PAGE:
A bachelor’s or higher degree from a program that is registered by the Department as meeting New York’s 150 semester hour education requirements; or a Masters degree in accounting from an AACSB accredited accounting program; or a bachelors or higher degree from a regionally accredited college or university and completion of 150 semester hours in the following content areas, including the following:
* 33 semester hours in accounting with at least one course in each of the following areas:
• financial accounting and reporting
• cost or managerial accounting
• auditing and attestation services
* 36 semester hours in general business electives and
* The curriculum must also include, either as stand alone courses or integrated into other courses, the study of business or accounting communications, ethics and professional responsibility, and accounting research.
(Acceptable course work is detailed further in the 150 semester hour course content table.)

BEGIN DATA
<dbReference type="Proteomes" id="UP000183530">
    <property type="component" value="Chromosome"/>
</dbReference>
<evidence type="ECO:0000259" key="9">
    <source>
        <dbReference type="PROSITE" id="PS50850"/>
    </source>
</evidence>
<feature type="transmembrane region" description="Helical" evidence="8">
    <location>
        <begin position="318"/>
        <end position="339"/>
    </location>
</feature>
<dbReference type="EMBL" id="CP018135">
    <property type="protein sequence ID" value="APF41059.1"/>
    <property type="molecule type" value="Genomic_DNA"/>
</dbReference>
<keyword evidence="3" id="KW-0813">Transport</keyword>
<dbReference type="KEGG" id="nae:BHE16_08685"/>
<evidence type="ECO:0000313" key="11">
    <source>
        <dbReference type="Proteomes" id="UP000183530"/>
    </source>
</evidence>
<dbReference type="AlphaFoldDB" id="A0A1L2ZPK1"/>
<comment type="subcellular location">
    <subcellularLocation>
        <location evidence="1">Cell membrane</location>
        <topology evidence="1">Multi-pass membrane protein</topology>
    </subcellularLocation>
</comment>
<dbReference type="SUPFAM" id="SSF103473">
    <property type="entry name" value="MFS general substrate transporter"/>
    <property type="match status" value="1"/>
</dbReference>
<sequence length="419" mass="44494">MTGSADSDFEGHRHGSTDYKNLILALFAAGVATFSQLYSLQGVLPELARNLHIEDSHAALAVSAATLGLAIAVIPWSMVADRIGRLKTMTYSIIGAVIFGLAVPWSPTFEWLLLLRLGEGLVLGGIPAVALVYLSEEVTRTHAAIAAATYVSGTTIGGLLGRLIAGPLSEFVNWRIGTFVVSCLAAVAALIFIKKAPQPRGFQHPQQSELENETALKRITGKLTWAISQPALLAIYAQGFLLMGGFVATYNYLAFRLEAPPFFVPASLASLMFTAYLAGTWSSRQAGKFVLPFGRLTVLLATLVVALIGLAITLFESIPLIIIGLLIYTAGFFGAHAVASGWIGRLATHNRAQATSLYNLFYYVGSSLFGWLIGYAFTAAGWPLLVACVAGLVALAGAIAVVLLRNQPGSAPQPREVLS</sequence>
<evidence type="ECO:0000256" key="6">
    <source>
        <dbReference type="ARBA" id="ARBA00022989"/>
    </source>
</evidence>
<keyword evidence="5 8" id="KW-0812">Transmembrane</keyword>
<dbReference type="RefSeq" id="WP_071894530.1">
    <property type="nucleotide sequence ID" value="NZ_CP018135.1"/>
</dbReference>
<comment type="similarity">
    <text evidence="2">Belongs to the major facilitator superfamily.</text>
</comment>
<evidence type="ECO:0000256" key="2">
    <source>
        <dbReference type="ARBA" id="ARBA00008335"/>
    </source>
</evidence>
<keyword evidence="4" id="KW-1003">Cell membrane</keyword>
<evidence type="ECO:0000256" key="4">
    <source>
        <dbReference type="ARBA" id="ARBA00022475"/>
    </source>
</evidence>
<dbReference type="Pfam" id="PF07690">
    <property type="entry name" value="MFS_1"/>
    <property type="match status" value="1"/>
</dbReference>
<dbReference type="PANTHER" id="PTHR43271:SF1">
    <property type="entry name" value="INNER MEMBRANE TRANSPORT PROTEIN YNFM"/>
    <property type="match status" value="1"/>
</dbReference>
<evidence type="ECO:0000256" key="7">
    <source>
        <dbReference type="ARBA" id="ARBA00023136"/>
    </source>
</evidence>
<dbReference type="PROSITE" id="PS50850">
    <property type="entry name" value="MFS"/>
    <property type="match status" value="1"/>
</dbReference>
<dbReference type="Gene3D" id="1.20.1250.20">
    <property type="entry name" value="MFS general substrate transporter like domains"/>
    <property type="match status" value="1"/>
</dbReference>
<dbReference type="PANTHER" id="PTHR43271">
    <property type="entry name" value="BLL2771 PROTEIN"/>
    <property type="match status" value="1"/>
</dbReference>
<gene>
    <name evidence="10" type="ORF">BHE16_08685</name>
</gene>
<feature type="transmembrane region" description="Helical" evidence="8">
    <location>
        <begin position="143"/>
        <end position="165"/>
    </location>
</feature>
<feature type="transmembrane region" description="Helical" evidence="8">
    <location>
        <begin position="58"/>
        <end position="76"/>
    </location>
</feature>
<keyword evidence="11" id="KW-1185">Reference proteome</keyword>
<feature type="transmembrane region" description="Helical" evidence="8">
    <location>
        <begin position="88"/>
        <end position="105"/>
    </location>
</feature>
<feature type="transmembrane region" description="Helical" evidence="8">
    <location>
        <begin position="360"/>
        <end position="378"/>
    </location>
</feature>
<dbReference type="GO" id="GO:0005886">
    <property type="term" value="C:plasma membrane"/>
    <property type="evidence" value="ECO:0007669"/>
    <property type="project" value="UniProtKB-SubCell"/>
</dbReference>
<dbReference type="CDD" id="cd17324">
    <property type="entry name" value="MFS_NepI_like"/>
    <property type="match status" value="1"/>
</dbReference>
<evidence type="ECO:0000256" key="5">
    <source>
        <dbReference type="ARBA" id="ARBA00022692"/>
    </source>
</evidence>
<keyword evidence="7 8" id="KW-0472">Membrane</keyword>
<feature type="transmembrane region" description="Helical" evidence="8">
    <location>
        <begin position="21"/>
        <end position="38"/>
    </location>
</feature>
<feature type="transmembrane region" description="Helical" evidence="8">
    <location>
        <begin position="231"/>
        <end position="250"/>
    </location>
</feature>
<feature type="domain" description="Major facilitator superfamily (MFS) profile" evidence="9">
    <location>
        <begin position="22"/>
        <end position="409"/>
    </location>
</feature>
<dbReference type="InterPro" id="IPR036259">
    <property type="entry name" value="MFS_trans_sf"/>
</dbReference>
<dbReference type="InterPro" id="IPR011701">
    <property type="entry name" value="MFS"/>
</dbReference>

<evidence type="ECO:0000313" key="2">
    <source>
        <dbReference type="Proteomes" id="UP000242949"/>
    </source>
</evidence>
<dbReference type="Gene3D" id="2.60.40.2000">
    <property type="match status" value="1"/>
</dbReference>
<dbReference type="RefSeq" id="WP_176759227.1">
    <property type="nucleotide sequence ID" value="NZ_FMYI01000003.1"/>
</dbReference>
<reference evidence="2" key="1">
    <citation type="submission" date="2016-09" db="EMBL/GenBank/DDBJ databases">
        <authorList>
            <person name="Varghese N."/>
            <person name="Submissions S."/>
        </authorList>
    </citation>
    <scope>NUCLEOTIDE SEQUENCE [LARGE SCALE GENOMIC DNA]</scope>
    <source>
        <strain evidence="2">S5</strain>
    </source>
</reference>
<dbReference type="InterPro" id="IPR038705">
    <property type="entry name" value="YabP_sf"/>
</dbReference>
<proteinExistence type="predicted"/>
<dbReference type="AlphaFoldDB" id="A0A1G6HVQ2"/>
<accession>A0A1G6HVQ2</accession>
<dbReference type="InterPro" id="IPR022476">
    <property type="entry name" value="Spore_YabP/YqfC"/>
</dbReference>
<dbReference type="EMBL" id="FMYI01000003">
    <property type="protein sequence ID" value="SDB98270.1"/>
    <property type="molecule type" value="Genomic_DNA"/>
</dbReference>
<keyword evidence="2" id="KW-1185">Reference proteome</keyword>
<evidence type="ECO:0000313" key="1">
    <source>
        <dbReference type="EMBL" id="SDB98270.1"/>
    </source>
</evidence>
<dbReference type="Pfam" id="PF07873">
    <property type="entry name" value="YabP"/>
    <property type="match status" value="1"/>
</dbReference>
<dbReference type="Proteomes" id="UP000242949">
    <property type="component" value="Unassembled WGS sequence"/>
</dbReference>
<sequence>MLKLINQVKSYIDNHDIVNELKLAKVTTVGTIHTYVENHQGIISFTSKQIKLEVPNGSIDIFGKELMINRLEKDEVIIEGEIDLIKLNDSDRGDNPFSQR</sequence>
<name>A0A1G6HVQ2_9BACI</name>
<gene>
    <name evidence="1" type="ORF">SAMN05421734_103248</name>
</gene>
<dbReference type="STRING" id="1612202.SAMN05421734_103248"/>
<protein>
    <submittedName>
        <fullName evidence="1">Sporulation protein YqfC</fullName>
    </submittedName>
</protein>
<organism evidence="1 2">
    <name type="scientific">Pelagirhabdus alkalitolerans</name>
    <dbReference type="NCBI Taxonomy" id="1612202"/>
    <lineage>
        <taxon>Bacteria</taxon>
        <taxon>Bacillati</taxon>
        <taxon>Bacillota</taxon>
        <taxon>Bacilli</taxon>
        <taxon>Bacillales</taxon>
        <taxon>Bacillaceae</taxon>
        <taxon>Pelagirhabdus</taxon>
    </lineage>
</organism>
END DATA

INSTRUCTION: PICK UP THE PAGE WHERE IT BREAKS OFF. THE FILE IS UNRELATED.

As for the rest of it, anyone who has taken any of the routes you mentioned will probably have some advice for you related to their experience but please keep in mind that it is just that: their experience. Your own will be based on a lot of factors, such as the actual level of debt you are willing to sustain, your motivation to get a CPA/MAcc/awesome Big 4 job, your skills and how committed you are to any of the decisions you make. So that’s probably why you’re getting really vague answers on this from others.
What’s this about your mind stagnating? Knock it off, take responsibility for whichever path you desire to take (not which path the Internet or your parents told you to take) and take that path like a motherfucker. It sounds to me like you’re not all that into any of these options, and that’s probably the biggest cause of your inability to make a decision right there.